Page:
Flanked by the Pain

What a whirlwind week it’s been here in Arizona.  We’ve taken the Red Rock Jeep Tour in Sedona, lunched at The Asylum in Jerome, and visited The Palace Restaurant and The Sharlott Hall Museum in Jerome, all while we stayed in The Vendome Hotel in Prescott.  We’ve even been to Arizona Broadway Theater for lunchtime theater and to Sustainable Bluesblues for a dance lesson.  No wonder my brother and sister-in-law had to go home to get some rest.

The only thing consistent about this past week, like every week since I’ve been diagnosed with Chronic Kidney Disease is no kidney pain.  Yet, a reader has told me she experiences pain in her kidneys although her doctors tell her this is not a symptom of kidney disease.  Unfortunately, I neglected to ask what kind of kidney disease she has when I offered to blog about this for her.

When I started researching, I found there are many different causes for kidney pain.  MedicineNet.com at http://www.medicinenet.com/kidney_pain/page3.htm offers a list of these causes:

“Some of the major underlying causes of kidney pain or flank pain are as follows:

  • Urinary tract infections, mainly pyelonephritis
  • Kidney stones
  • Diabetes
  • Glomerulonephritis
  • High blood pressure
  • Polycystic kidney disease (congenital)
  • Congenital malformations in the renal system resulting in complete or partial blockage of urine flow
  • nsaidsDrugs or toxins that harm kidney tissue (for example, pesticide exposure or chronic use of medications such as ibuprofen [Advil, Motrin, and others])
  • Drinking alcohol may cause acute or chronic flank pain; the pain source, depending on the individual, may be from the kidneys or the liver.”

Wow!  And doctors say kidney pain is not a symptom of CKD?  Notice the two leading causes of CKD on this list: diabetes and high blood pressure. Oh, and the “drugs or toxins that harm kidney tissue….”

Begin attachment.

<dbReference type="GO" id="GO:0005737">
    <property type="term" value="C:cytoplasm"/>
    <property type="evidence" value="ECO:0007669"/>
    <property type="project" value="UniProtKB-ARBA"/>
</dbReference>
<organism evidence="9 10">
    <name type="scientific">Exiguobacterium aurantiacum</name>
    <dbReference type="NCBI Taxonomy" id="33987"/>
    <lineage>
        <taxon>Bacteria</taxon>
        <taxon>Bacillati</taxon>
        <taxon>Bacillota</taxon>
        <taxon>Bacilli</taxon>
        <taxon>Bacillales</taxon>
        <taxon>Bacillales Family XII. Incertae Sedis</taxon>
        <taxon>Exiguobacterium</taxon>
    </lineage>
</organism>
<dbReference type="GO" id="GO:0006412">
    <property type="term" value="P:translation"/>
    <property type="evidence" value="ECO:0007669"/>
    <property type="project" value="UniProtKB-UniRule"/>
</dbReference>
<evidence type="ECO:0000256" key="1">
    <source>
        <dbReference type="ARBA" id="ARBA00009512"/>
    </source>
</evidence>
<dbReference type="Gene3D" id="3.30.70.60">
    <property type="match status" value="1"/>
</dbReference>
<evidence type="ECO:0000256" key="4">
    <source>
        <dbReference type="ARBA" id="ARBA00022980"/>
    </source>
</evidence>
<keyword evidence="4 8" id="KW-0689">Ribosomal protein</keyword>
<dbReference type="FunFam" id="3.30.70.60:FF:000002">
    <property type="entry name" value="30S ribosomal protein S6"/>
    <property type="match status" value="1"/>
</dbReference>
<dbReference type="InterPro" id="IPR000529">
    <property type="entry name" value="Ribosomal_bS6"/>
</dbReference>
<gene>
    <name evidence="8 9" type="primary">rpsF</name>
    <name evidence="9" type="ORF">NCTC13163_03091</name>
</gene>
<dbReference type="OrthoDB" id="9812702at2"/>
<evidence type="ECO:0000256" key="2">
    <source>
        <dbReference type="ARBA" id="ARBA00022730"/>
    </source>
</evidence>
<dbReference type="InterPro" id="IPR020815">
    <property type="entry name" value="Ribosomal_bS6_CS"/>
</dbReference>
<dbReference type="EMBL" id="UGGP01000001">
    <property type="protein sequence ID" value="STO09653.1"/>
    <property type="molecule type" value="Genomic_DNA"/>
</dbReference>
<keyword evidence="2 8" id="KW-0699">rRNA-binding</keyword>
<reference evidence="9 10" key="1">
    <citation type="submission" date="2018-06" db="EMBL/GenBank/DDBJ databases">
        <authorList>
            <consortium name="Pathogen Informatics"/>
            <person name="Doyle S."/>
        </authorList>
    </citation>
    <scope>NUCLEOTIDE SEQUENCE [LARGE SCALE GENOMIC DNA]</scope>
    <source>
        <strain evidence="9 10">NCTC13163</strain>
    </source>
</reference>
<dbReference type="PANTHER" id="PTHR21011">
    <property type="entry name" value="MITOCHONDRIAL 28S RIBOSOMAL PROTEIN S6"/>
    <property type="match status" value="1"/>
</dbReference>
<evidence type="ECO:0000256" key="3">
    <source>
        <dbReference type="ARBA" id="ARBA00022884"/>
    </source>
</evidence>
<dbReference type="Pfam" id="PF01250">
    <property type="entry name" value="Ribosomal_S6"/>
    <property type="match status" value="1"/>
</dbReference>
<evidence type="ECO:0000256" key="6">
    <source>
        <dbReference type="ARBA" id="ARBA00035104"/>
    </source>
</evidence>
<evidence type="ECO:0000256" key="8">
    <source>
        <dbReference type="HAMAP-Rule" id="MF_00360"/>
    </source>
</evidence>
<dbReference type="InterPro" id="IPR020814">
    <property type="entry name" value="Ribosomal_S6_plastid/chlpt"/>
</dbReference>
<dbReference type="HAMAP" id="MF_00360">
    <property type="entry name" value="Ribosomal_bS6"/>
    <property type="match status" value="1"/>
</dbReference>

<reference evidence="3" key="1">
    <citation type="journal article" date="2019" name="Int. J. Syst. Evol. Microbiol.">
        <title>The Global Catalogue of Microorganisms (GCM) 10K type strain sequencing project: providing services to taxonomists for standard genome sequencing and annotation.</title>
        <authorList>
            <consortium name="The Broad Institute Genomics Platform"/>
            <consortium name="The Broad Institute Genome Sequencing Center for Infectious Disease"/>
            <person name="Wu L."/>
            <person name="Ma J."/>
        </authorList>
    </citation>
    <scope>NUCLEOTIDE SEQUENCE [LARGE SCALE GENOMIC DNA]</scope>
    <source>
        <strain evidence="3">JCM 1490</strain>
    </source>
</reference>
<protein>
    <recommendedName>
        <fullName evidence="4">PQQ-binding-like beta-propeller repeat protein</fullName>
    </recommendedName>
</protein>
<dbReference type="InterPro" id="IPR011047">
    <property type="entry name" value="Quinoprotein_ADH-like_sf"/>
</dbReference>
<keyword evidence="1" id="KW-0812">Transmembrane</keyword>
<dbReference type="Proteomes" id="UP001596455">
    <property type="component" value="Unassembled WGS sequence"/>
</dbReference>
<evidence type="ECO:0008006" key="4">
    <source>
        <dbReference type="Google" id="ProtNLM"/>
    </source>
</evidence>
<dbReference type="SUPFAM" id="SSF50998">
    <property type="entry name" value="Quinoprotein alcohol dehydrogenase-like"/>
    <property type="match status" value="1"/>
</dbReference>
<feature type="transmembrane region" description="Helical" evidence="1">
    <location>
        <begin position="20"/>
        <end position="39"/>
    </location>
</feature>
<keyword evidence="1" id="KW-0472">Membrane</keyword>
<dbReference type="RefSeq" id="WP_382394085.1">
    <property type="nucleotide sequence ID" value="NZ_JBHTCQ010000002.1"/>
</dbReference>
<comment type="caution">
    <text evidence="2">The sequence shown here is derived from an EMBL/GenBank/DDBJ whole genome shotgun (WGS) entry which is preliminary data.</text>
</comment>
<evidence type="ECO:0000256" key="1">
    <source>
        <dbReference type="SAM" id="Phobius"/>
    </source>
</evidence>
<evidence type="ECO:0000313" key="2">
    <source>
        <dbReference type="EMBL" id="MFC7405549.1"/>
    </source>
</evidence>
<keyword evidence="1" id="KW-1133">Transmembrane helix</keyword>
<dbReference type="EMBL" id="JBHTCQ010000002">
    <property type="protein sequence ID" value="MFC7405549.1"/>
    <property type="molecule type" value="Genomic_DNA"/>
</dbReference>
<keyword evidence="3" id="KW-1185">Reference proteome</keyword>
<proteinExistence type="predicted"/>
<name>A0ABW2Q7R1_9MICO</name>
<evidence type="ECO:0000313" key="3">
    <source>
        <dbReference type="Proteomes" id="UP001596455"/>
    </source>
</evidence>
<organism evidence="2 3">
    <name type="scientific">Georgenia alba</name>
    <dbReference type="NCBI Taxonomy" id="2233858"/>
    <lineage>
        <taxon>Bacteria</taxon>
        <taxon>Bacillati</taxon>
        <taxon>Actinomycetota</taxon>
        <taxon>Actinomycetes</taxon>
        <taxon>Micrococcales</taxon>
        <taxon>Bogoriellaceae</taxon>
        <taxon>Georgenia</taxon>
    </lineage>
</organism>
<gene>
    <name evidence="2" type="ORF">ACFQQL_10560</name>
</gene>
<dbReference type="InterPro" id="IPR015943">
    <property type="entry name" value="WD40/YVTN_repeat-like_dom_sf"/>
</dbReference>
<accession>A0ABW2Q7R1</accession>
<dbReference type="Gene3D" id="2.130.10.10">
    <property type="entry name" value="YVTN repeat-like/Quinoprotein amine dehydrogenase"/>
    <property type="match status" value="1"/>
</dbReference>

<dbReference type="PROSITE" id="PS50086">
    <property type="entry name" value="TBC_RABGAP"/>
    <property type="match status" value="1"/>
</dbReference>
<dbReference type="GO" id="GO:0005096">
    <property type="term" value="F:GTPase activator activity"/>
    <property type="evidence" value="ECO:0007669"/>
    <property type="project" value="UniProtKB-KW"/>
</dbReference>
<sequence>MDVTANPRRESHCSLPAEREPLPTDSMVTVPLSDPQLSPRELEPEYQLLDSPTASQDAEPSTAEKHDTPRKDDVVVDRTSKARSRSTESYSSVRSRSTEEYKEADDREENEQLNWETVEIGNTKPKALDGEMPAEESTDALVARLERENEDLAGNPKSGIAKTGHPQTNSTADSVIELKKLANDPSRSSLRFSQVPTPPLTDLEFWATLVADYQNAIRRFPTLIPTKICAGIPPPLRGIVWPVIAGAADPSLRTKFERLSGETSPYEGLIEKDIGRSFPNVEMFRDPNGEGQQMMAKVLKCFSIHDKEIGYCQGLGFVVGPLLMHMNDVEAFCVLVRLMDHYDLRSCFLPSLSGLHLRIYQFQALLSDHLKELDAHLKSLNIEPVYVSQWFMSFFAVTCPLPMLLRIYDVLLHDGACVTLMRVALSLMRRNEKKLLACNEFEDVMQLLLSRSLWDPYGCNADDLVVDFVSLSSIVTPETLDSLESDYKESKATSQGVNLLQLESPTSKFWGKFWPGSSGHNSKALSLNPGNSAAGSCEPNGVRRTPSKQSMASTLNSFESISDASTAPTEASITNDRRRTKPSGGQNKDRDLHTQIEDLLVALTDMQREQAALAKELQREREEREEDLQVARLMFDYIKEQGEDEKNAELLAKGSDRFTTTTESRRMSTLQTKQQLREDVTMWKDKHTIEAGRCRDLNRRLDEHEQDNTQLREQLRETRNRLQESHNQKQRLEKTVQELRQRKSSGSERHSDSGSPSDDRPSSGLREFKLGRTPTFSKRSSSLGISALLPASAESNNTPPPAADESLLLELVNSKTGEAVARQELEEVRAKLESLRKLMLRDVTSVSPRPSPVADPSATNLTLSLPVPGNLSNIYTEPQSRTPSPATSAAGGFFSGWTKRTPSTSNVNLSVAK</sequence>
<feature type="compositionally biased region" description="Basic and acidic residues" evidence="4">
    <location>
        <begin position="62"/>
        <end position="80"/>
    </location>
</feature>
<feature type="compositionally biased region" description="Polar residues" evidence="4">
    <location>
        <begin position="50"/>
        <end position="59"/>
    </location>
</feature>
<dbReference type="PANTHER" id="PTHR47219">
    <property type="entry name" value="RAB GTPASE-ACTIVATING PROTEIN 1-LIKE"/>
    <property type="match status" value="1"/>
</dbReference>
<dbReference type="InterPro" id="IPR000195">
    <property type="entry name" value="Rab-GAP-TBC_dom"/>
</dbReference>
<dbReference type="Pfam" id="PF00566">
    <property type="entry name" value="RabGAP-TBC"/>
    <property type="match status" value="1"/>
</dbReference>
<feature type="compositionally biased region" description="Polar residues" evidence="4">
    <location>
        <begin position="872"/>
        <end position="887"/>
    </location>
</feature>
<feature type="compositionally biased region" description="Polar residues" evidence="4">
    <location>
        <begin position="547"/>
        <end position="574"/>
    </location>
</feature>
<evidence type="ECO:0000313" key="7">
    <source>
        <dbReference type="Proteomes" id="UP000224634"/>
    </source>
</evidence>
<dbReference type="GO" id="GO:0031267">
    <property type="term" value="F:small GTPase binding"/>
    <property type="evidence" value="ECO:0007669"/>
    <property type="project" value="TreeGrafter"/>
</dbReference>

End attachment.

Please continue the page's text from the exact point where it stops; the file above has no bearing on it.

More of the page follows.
I clearly remember being asked if I had flank pain when I was first diagnosed… and I clearly remember asking where the flank was.  For those of you like me who don’t know, the primary definition of flank is “the fleshy part of the side between the ribs and the hip.”  Thank you for that Merriam Webster Dictionary at http://www.merriam-webster.com/dictionary/flank.

Then, never having experienced it myself, I had to know what it felt like – or at least find a description of the pain. eHealthStar (which is a new site for me) at http://www.ehealthstar.com/what-does-kidney-pain-feel-like.php describes it as:

  • Sudden (acute) or persistent (chronic)
  • Mild or severe
  • Sharp, dull, throbbing or, rarely, cramping or colicky
  • One sided or both-sided.

Kidney pain is often, but not always, associated with tenderness in the kidney area.bad back

Wait a minute; that’s covers just about every kind of pain you can think of.  So if you have a pain in your flank area, you have CKD – right?

Wrong.  Remember the list of other possible causes.  We’re familiar with kidney stones – a crystallization of mineral and acid salts that form a stone in the kidneys – which are not CKD.  The ‘C’ in CKD is for chronic or long term, in this case long term deterioration of your kidney function.